When the weather is not too severe, about a quarter of the crew can be left behind to “batten down the hatches” and ride out the storm. This way, production can remain constant, if slightly decreased. Prepare food and other supplies for any of the mission-critical crew who must remain on the platform.

In the days before worsening conditions, prepare to have helicopters ready for the evacuation. Only so many people can ride in one helicopter, so it is essential to coordinate flight schedules and have a plan in place.

Create your evacuation flight plans a few days in advance of oncoming storms, because strong winds, thunder, and lightning can cause helicopter difficulties when landing.

Once evacuated from the site, you’ll need to have prepared shelter for the crew to take refuge. If conditions are too risky to stay close by a docking site, you can send them out to hotels in the local area to evacuate.

Have the crew leave the rig with just the basics–a change of clothes, wallet, and phone can help the evacuated crew wait out the storm in comfort. Limited the amount of crew baggage will help expedite the process.

Prevent Production Loss

In the event of an evacuation, it is crucial to shut off the rigs to prevent any spills and product loss. There are two different ways to shut off the wells.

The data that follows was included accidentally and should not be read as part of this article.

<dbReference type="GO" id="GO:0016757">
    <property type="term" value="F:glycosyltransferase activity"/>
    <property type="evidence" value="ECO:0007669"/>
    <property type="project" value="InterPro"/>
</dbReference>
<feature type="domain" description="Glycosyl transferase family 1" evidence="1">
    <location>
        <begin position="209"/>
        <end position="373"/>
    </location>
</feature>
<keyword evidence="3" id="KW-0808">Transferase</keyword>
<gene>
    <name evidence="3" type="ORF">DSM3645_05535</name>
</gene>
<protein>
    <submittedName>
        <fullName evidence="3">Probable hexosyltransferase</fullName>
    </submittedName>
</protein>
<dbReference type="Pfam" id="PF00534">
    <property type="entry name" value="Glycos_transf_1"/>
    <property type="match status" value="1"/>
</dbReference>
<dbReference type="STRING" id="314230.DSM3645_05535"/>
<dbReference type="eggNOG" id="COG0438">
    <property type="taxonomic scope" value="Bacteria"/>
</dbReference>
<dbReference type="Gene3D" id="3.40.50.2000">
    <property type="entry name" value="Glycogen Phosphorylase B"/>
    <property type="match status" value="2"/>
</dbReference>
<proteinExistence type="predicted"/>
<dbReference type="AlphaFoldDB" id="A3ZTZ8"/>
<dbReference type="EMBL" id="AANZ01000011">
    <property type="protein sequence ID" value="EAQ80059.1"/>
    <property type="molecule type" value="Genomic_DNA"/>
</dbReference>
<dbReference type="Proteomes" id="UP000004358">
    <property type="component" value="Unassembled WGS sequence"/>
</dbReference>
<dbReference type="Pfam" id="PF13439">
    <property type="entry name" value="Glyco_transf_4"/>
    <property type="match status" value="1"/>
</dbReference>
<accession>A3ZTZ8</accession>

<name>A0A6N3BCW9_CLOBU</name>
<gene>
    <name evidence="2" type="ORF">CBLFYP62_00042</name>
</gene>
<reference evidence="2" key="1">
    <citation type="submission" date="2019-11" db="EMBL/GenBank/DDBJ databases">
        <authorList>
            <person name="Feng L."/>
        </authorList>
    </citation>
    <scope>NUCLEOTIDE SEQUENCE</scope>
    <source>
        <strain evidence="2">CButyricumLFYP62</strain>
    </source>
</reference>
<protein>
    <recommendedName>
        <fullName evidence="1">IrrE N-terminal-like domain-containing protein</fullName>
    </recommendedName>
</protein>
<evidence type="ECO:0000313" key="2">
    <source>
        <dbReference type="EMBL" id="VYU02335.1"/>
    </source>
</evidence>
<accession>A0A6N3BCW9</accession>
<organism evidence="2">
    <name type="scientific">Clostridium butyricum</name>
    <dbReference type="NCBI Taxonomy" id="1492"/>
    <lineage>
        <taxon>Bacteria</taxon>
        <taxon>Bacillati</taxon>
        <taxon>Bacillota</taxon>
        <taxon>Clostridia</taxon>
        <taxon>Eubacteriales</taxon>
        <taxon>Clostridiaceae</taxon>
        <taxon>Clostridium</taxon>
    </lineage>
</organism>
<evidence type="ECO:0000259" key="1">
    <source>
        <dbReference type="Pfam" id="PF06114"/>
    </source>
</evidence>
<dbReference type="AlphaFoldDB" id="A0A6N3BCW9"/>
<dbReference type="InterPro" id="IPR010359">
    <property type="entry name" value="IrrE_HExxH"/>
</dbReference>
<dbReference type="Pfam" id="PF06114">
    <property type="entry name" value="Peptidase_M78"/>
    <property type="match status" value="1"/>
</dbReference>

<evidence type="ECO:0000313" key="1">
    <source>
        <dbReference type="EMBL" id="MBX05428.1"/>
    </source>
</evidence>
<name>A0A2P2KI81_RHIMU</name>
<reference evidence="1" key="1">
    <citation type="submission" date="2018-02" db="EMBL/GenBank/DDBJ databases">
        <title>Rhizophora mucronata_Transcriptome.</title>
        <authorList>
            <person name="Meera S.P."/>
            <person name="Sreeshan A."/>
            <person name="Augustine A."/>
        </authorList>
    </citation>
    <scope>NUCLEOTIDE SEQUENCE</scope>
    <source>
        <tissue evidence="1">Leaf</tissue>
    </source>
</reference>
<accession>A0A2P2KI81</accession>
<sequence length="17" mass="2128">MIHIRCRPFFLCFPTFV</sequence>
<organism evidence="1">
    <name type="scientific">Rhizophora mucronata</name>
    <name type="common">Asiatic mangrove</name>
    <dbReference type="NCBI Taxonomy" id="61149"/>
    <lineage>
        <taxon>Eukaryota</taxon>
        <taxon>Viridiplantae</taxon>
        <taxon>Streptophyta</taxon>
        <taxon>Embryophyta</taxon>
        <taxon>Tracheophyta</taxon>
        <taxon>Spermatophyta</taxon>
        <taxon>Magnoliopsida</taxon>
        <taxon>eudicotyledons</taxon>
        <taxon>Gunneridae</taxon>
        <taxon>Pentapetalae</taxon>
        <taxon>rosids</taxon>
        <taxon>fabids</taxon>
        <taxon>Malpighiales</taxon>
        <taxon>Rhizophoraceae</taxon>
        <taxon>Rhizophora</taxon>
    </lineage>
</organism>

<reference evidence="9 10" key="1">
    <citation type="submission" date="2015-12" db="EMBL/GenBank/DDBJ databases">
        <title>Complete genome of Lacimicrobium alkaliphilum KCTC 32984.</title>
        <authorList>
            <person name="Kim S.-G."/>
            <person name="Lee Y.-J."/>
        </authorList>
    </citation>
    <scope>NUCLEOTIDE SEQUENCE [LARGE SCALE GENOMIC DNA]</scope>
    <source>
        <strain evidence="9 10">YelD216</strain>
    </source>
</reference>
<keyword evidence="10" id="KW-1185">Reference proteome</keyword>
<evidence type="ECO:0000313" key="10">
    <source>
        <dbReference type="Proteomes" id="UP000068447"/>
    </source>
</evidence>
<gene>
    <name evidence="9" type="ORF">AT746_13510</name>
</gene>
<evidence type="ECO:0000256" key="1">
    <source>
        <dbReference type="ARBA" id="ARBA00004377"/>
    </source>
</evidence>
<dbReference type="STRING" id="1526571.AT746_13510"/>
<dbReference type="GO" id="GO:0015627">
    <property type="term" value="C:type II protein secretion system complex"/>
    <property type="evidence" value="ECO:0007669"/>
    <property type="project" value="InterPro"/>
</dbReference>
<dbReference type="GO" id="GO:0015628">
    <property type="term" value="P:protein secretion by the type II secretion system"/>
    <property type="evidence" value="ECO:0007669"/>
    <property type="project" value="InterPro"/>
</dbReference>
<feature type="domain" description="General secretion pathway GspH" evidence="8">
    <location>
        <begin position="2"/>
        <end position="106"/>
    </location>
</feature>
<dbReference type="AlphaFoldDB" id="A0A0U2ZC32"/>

Cutting off the oil and gas wells is easier said than done. An off-shore oil field is often comprised of several wells. There is a chemical injection inserted into each well to stabilize the internal temperature and pressure of the rig.

Once the well has stabilized, it is safe to shut down. This shut-down is called a “soft” shut-in. A soft shut-in allows work to resume in a few days once the storm passes.

A more permanent or “hard” shut-in could require more drilling to get the oil flowing again. When a projected storm path takes several days to run its course, a hard shut-in is needed.

Before the storm hits, a crew member should strap down any equipment affected by the wind.

Technology Shift

There have been many technological advancements to aid in the process of off-shore drilling. Improvements in equipment, training techniques, and materials have helped refine the process.

In the past, off-shore drilling platforms were often anchored in place. Today’s oil companies employ drillships and platforms that can pivot and move out of harm’s way. Anchored platforms give the crew a better chance of weathering out a storm on-rig.

Polymers are now used in off-shore drilling and act as an excellent insulation solution for the pipelines. Marine oil operations typically require these polymers.

Polymers help form a protective barrier between the seawater and oil lines. They are thus preventing clogs and potential ruptures from backed-up pipes.

Another technological advancement is the creation of submersible helicopter models. These choppers allow the crew to train for emergencies, like a helicopter accident.

Global weather patterns change continually. Hurricanes and storms are the largest threat to off-shore drilling. The primary way to prevent any losses is by creating a plan in the event of storm conditions. Being able to evacuate and get back on board quickly will significantly increase production and minimize production downtime.